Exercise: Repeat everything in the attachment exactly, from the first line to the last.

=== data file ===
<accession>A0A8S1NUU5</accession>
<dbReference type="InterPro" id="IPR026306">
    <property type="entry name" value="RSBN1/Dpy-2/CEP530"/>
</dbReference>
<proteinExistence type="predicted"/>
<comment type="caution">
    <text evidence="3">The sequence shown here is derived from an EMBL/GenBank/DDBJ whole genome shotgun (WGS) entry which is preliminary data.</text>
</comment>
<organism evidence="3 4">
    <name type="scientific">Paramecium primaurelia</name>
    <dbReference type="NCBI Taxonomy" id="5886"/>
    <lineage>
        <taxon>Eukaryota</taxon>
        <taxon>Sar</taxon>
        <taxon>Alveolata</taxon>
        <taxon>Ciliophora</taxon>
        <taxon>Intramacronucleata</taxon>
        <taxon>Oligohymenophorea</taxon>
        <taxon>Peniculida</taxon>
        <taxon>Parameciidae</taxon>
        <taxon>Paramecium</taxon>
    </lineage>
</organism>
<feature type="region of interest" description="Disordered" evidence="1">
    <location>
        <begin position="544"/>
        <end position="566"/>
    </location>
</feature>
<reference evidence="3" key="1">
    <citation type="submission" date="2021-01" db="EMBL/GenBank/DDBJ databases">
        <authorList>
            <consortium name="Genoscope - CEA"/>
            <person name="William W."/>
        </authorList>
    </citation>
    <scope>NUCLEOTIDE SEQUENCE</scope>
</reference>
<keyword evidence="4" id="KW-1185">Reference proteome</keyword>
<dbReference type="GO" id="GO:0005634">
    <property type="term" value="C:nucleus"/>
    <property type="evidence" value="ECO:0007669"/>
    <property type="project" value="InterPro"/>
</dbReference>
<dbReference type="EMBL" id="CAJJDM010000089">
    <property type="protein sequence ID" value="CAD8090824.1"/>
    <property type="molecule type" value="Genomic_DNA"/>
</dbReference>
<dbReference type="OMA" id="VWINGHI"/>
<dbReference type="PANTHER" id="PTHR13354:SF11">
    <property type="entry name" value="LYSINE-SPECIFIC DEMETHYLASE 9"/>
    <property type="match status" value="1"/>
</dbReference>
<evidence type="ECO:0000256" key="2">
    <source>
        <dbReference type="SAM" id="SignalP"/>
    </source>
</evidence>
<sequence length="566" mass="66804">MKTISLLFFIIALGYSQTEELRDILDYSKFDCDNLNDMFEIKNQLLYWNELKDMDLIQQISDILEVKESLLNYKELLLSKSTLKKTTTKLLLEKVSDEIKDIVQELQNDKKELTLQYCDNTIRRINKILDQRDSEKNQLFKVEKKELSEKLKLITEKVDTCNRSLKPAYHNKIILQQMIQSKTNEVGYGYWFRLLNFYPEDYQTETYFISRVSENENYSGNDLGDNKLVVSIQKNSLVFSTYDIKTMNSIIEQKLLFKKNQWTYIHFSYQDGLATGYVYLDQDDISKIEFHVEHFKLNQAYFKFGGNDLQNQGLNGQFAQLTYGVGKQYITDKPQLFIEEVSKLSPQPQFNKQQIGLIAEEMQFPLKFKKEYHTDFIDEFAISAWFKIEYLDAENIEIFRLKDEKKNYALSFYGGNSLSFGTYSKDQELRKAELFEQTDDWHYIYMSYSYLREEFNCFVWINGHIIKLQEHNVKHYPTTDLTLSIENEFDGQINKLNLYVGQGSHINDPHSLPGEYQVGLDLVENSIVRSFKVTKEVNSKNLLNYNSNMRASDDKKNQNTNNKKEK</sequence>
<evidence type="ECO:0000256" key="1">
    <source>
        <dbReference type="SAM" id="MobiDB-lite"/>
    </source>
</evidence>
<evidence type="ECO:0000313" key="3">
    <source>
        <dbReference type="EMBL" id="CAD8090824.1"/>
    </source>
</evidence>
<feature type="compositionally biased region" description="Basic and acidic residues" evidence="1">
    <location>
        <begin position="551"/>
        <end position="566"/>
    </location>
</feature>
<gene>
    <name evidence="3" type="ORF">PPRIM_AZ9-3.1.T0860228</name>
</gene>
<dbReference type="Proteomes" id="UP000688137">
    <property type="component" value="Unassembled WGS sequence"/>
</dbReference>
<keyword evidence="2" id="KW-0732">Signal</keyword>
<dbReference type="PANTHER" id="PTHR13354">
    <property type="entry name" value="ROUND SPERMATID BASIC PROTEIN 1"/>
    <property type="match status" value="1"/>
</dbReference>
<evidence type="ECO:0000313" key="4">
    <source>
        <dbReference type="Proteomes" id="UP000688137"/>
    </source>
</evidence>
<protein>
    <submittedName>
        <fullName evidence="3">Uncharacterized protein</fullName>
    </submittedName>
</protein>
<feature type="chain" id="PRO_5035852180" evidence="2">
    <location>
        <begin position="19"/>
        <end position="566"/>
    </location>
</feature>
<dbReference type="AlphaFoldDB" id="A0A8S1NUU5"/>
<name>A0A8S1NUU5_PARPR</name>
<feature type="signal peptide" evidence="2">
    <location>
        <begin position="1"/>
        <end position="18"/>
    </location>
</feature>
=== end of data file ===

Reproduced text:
<accession>A0A8S1NUU5</accession>
<dbReference type="InterPro" id="IPR026306">
    <property type="entry name" value="RSBN1/Dpy-2/CEP530"/>
</dbReference>
<proteinExistence type="predicted"/>
<comment type="caution">
    <text evidence="3">The sequence shown here is derived from an EMBL/GenBank/DDBJ whole genome shotgun (WGS) entry which is preliminary data.</text>
</comment>
<organism evidence="3 4">
    <name type="scientific">Paramecium primaurelia</name>
    <dbReference type="NCBI Taxonomy" id="5886"/>
    <lineage>
        <taxon>Eukaryota</taxon>
        <taxon>Sar</taxon>
        <taxon>Alveolata</taxon>
        <taxon>Ciliophora</taxon>
        <taxon>Intramacronucleata</taxon>
        <taxon>Oligohymenophorea</taxon>
        <taxon>Peniculida</taxon>
        <taxon>Parameciidae</taxon>
        <taxon>Paramecium</taxon>
    </lineage>
</organism>
<feature type="region of interest" description="Disordered" evidence="1">
    <location>
        <begin position="544"/>
        <end position="566"/>
    </location>
</feature>
<reference evidence="3" key="1">
    <citation type="submission" date="2021-01" db="EMBL/GenBank/DDBJ databases">
        <authorList>
            <consortium name="Genoscope - CEA"/>
            <person name="William W."/>
        </authorList>
    </citation>
    <scope>NUCLEOTIDE SEQUENCE</scope>
</reference>
<keyword evidence="4" id="KW-1185">Reference proteome</keyword>
<dbReference type="GO" id="GO:0005634">
    <property type="term" value="C:nucleus"/>
    <property type="evidence" value="ECO:0007669"/>
    <property type="project" value="InterPro"/>
</dbReference>
<dbReference type="EMBL" id="CAJJDM010000089">
    <property type="protein sequence ID" value="CAD8090824.1"/>
    <property type="molecule type" value="Genomic_DNA"/>
</dbReference>
<dbReference type="OMA" id="VWINGHI"/>
<dbReference type="PANTHER" id="PTHR13354:SF11">
    <property type="entry name" value="LYSINE-SPECIFIC DEMETHYLASE 9"/>
    <property type="match status" value="1"/>
</dbReference>
<evidence type="ECO:0000256" key="2">
    <source>
        <dbReference type="SAM" id="SignalP"/>
    </source>
</evidence>
<sequence length="566" mass="66804">MKTISLLFFIIALGYSQTEELRDILDYSKFDCDNLNDMFEIKNQLLYWNELKDMDLIQQISDILEVKESLLNYKELLLSKSTLKKTTTKLLLEKVSDEIKDIVQELQNDKKELTLQYCDNTIRRINKILDQRDSEKNQLFKVEKKELSEKLKLITEKVDTCNRSLKPAYHNKIILQQMIQSKTNEVGYGYWFRLLNFYPEDYQTETYFISRVSENENYSGNDLGDNKLVVSIQKNSLVFSTYDIKTMNSIIEQKLLFKKNQWTYIHFSYQDGLATGYVYLDQDDISKIEFHVEHFKLNQAYFKFGGNDLQNQGLNGQFAQLTYGVGKQYITDKPQLFIEEVSKLSPQPQFNKQQIGLIAEEMQFPLKFKKEYHTDFIDEFAISAWFKIEYLDAENIEIFRLKDEKKNYALSFYGGNSLSFGTYSKDQELRKAELFEQTDDWHYIYMSYSYLREEFNCFVWINGHIIKLQEHNVKHYPTTDLTLSIENEFDGQINKLNLYVGQGSHINDPHSLPGEYQVGLDLVENSIVRSFKVTKEVNSKNLLNYNSNMRASDDKKNQNTNNKKEK</sequence>
<evidence type="ECO:0000256" key="1">
    <source>
        <dbReference type="SAM" id="MobiDB-lite"/>
    </source>
</evidence>
<evidence type="ECO:0000313" key="3">
    <source>
        <dbReference type="EMBL" id="CAD8090824.1"/>
    </source>
</evidence>
<feature type="compositionally biased region" description="Basic and acidic residues" evidence="1">
    <location>
        <begin position="551"/>
        <end position="566"/>
    </location>
</feature>
<gene>
    <name evidence="3" type="ORF">PPRIM_AZ9-3.1.T0860228</name>
</gene>
<dbReference type="Proteomes" id="UP000688137">
    <property type="component" value="Unassembled WGS sequence"/>
</dbReference>
<keyword evidence="2" id="KW-0732">Signal</keyword>
<dbReference type="PANTHER" id="PTHR13354">
    <property type="entry name" value="ROUND SPERMATID BASIC PROTEIN 1"/>
    <property type="match status" value="1"/>
</dbReference>
<evidence type="ECO:0000313" key="4">
    <source>
        <dbReference type="Proteomes" id="UP000688137"/>
    </source>
</evidence>
<protein>
    <submittedName>
        <fullName evidence="3">Uncharacterized protein</fullName>
    </submittedName>
</protein>
<feature type="chain" id="PRO_5035852180" evidence="2">
    <location>
        <begin position="19"/>
        <end position="566"/>
    </location>
</feature>
<dbReference type="AlphaFoldDB" id="A0A8S1NUU5"/>
<name>A0A8S1NUU5_PARPR</name>
<feature type="signal peptide" evidence="2">
    <location>
        <begin position="1"/>
        <end position="18"/>
    </location>
</feature>